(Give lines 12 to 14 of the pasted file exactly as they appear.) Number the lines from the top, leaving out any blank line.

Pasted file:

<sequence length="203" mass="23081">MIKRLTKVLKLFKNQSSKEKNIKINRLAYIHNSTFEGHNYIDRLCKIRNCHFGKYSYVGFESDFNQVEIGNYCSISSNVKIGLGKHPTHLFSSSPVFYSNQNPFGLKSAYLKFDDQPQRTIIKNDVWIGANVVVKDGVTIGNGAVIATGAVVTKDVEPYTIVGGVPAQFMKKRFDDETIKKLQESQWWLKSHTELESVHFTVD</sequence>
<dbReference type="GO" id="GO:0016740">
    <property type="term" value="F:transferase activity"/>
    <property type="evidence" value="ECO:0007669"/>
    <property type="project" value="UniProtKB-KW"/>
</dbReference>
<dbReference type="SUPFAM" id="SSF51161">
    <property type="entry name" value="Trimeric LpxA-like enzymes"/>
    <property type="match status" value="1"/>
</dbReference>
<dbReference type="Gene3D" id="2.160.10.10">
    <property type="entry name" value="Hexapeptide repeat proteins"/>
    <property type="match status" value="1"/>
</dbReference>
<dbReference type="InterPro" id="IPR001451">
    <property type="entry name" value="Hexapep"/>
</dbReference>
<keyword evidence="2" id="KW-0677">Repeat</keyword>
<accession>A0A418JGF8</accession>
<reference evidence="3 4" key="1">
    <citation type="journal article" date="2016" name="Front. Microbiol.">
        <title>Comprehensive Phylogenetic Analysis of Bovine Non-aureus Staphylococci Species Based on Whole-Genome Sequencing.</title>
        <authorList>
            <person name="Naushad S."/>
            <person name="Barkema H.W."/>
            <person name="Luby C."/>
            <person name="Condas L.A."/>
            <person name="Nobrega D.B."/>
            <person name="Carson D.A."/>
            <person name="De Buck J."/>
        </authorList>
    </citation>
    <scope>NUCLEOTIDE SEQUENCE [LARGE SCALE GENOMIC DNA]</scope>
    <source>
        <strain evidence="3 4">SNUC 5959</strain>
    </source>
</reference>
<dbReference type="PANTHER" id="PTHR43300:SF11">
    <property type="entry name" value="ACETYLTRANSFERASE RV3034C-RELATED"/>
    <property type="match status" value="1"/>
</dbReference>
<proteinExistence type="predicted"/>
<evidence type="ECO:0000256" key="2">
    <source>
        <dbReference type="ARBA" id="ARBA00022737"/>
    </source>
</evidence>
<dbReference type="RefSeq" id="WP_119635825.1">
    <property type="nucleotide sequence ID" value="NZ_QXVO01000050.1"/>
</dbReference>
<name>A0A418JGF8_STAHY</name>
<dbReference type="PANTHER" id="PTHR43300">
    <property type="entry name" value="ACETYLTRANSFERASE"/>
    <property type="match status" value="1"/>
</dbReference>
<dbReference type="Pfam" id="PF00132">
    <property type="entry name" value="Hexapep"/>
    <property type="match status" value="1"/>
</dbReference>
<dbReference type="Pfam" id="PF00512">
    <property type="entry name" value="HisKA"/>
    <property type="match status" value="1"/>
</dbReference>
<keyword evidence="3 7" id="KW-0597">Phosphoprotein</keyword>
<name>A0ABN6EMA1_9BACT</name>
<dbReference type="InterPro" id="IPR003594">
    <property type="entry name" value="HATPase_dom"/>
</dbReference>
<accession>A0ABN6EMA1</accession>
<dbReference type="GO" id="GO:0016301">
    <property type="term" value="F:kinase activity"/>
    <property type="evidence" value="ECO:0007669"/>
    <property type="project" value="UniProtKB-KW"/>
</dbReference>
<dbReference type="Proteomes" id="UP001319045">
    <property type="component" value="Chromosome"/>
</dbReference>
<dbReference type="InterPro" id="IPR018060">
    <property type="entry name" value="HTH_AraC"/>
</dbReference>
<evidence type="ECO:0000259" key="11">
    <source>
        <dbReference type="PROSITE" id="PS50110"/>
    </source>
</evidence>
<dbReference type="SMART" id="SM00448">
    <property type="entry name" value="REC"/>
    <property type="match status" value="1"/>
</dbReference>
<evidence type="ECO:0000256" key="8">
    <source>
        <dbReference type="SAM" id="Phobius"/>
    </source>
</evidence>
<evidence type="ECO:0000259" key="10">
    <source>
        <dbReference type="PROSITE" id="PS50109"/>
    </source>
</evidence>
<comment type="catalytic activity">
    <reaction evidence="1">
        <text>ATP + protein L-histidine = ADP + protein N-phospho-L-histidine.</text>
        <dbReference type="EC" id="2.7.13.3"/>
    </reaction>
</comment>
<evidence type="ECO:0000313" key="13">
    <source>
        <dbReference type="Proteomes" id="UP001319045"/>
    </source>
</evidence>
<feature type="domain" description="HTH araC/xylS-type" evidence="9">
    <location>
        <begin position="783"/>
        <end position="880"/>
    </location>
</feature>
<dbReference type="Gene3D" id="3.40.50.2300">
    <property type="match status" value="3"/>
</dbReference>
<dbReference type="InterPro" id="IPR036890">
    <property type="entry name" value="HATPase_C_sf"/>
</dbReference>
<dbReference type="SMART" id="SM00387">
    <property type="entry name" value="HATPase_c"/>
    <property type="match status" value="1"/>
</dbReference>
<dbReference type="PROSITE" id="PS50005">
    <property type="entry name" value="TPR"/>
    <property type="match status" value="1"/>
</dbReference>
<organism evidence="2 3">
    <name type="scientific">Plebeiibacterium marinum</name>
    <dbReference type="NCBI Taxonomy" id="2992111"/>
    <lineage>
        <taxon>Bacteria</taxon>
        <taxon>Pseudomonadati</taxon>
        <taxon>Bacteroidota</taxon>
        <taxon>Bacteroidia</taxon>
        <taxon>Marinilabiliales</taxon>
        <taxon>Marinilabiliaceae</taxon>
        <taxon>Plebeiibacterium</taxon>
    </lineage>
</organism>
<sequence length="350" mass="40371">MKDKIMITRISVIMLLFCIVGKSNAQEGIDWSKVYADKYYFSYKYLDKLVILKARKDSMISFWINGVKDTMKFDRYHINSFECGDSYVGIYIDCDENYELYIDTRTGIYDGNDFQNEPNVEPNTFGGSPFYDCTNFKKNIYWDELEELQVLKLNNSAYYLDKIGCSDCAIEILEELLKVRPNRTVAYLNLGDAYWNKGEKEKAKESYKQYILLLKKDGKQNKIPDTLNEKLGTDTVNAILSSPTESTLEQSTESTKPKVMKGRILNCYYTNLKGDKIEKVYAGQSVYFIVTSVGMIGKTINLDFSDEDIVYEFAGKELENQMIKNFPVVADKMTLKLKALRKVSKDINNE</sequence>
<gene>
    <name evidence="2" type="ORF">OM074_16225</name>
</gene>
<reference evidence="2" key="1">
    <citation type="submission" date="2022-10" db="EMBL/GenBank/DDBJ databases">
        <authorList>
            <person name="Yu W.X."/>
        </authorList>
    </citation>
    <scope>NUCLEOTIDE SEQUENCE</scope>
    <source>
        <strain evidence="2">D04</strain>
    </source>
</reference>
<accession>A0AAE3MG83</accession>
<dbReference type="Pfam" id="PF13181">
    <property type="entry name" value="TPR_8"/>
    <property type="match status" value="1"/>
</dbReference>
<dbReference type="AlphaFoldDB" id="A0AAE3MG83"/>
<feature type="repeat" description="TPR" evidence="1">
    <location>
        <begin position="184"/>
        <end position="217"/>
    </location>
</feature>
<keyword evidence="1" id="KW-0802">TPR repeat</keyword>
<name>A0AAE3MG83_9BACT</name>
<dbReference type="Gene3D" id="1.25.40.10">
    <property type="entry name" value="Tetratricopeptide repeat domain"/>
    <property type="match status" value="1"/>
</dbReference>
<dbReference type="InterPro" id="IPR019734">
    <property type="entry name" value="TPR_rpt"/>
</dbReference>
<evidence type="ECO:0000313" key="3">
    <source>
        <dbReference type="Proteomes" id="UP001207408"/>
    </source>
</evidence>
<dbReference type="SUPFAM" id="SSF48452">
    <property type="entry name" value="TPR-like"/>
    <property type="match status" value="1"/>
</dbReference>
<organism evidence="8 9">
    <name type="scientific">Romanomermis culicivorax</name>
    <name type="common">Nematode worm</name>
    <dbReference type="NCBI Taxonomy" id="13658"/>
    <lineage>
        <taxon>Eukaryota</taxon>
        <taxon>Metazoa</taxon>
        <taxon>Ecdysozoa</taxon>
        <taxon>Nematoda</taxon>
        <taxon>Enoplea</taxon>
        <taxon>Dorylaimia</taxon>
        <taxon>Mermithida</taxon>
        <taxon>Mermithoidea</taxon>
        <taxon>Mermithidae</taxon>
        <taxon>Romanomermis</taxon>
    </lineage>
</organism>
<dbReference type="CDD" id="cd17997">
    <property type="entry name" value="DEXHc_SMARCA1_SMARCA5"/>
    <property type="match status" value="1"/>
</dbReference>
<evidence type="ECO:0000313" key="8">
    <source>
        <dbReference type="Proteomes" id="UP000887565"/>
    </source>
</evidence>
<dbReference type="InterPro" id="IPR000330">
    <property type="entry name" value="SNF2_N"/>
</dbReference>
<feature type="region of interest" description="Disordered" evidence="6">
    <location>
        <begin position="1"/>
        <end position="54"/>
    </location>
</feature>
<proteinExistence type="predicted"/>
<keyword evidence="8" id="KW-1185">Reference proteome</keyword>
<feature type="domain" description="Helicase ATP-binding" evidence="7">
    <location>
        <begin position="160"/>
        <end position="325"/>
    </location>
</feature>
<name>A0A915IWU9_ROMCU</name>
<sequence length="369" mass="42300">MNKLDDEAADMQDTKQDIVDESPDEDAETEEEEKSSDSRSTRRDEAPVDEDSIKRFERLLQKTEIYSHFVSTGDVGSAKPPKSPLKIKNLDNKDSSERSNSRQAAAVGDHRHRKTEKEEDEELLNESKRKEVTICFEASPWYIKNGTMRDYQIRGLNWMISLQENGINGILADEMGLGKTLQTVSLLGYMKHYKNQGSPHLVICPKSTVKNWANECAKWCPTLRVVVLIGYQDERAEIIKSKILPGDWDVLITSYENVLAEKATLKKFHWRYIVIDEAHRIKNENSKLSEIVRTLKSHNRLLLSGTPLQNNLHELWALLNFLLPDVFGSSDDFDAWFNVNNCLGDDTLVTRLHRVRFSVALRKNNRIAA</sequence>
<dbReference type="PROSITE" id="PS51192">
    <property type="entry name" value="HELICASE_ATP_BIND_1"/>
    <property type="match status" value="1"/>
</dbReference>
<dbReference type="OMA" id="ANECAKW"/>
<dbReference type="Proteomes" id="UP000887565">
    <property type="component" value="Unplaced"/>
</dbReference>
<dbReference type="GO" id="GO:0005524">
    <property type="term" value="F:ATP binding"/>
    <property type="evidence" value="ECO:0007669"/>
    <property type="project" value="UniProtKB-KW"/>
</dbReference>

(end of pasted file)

    <property type="entry name" value="Hexapeptide repeat proteins"/>
    <property type="match status" value="1"/>
</dbReference>